The ten phases of a Tulane winter break
Featuring phase five: My family is racist?
Phase One: Relief
Finals are over, you’re finally going home. Maybe it’s even cold where you live. You’re so excited to see your dog and your family you can hardly stand it. You’ve been dreaming about your bed and your shower for weeks. If you were late to leave you’ve basically been alone in your dorm for three days, just thinking about this moment. It lasts for about fifteen minutes after you get into the car at the airport.
Phase Two: Maybe it wasn’t so bad after all
You’ve been in the car for fifteen minutes and your parents are already fighting about which exit gets home faster and your sister has made no less than three comments about your outfit. You’re starting to realize how truly freaking cold it is in not Louisiana, and your mom forgot to bring your coat to the airport. You’re getting group selfies from the friends who haven’t gone home yet and the FOMO is real. You start getting serious Tulane feels.
Phase Three: Dog
Oh my god. He was just as perfect as you remembered. When he jumped on you as you came in it felt like being reunited with your soulmate. Maybe this won’t be so bad after all, if you get to snuggle with this little angel for a whole month.
Phase Four: Friends
Your high school friends reunite for the first night of break. All is right with the world. Maybe you’ll all get tired of each other later on in the month and realize that perhaps a lot of your friendships were based on proximity, or maybe not; but for now you’re just so happy to be together. You’ve probably all developed a new level of alcohol tolerance and the night gets started awkwardly catching up about hook ups and finals and morphs into drunkenly laughing about that time so and so got so fucked up after prom that they peed themselves in a chair at the afterparty. There will probably be some hookups that have been waiting to happen for like four years and are helped along by alcohol and the excitement of reuniting. Overall, its a great phase and such a relief to be around people who already know everything about you.
Phase Five: My family is racist?
Going to college does a lot of things; including forcing you to get PC fast. When you come home and your grandparents are talking about how they’re unsure about why the Confederate flag is such a big deal and how they don’t really think that the Dutch tradition of having Santa’s literal slave portrayed in black face is an issue you will have to ask yourself a very important question. “Are they more racist, or am I more aware?” Most likely you are more aware. This is a confusing time.
Phase Six: Christmas
“How’s school?” x150. You say fine and elaborate just enough to get past whoever was asking, to the cake. Also, it turns out that you are now considered an adult and no one is worried about giving you fun gifts. You get a couple of Barnes & Noble gift cards for textbooks and also some socks.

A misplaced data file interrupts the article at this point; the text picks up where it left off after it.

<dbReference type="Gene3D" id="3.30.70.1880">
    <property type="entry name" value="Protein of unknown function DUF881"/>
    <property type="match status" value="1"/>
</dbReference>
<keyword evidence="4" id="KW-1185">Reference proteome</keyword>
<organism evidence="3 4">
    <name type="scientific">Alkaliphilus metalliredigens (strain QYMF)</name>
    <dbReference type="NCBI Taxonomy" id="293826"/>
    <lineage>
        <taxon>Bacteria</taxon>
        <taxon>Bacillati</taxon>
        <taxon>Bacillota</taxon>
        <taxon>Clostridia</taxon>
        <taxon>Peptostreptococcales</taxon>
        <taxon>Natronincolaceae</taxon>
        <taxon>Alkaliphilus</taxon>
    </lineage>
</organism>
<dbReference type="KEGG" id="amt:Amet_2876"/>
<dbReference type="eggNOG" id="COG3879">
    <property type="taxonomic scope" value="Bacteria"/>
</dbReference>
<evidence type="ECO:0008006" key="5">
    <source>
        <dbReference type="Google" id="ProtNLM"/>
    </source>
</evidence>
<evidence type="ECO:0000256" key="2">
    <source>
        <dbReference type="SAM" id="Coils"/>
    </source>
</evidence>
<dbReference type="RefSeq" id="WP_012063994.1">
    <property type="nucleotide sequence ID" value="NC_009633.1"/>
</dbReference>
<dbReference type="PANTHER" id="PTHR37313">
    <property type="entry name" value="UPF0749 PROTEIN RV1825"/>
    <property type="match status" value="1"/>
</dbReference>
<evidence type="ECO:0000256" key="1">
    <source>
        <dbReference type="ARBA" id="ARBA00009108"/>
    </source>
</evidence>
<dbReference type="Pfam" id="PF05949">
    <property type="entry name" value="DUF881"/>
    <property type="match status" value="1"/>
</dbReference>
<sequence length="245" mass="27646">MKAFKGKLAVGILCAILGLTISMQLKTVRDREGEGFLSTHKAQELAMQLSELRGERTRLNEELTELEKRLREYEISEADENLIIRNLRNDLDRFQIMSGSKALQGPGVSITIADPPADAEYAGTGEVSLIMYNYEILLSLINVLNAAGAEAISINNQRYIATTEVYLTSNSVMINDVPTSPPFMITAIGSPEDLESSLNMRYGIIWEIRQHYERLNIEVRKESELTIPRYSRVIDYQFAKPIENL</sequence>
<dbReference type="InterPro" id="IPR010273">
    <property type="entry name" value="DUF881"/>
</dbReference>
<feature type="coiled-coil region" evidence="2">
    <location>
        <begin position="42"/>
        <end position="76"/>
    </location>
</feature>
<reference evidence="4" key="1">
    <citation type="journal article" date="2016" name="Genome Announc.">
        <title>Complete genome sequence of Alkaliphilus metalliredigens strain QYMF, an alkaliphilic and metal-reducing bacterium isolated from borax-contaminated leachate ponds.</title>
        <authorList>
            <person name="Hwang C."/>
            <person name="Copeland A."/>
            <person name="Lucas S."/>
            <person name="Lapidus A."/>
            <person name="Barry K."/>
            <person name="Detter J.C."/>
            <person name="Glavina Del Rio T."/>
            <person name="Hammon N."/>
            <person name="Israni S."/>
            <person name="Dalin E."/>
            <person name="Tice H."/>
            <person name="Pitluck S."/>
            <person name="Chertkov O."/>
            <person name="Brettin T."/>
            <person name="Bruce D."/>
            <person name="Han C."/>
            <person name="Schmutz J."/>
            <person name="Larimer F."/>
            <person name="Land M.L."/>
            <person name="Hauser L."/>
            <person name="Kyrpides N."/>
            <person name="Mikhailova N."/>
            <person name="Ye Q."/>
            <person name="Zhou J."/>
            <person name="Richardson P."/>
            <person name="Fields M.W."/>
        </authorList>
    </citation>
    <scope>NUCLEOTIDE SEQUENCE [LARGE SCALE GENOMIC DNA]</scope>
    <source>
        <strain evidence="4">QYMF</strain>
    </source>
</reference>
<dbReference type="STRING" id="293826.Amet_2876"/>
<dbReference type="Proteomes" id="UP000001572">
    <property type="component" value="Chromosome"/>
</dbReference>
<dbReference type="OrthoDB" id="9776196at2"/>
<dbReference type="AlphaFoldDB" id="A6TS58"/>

Phase Seven: New Years
You cant help but imagine how lit this would be at school; and not in your friend’s dad’s basement surrounded by ten people you’ve known since you were five, drinking bottles of Champagne you literally smuggled from upstairs. You kiss no one at midnight for fear of general awkwardness and hang out with your friend’s dog for most of the night. Someone is inevitably complaining the whole time about how lit this would be at school and you don’t have the heart to tell them that everyone is aware and your school is way more fun than their school. Inevitably some girl who is casually still thirteen emotionally will suggest spin-the-bottle and everything goes downhill from there.
Phase Eight: Boredom
You’re hanging out with your high school friends more than you did in high school, you’ve re-binged eight seasons of friends, the Tulane group chat is not lit. As fights break out between your high school friends and your mother stops treating you as though you are the guest of honor classes start sounding pretty good. You realize that college is a weird time when you are completely free for 80% of the year, and the other 20% you still have a curfew and someone could potentially take away your phone if they wanted to. You’re pretty sure you’re going to start developing bed sores if you lay on the couch anymore.
Phase Nine: Panic
You’re about to go back, wait, wait, you’re not ready. You’re going to miss your family and friends and dog and laying around all day everyday. You’re going to have to confront that complicated boy situation you’ve been avoiding since school ended. Homework. Oh God, homework. You start packing, your mom gets sad and starts being nice to you again. You hold your dog tighter than ever before until he leaves you because you’re too needy.
Phase Ten: Return
You’re sad on the plane, realizing that your sister is totally going to take your room back and your dog probably isn’t even upset, but the moment you walk into your dorm and reunite with your friends everything is okay. You didn’t realize quite how cool it is that you live 100 feet from everyone you hang out with. Your schedule is totally messed up but what’s a couple of eight ams when you have a squad like this? You’re alright with coming back, spring break is soon enough. Things are good.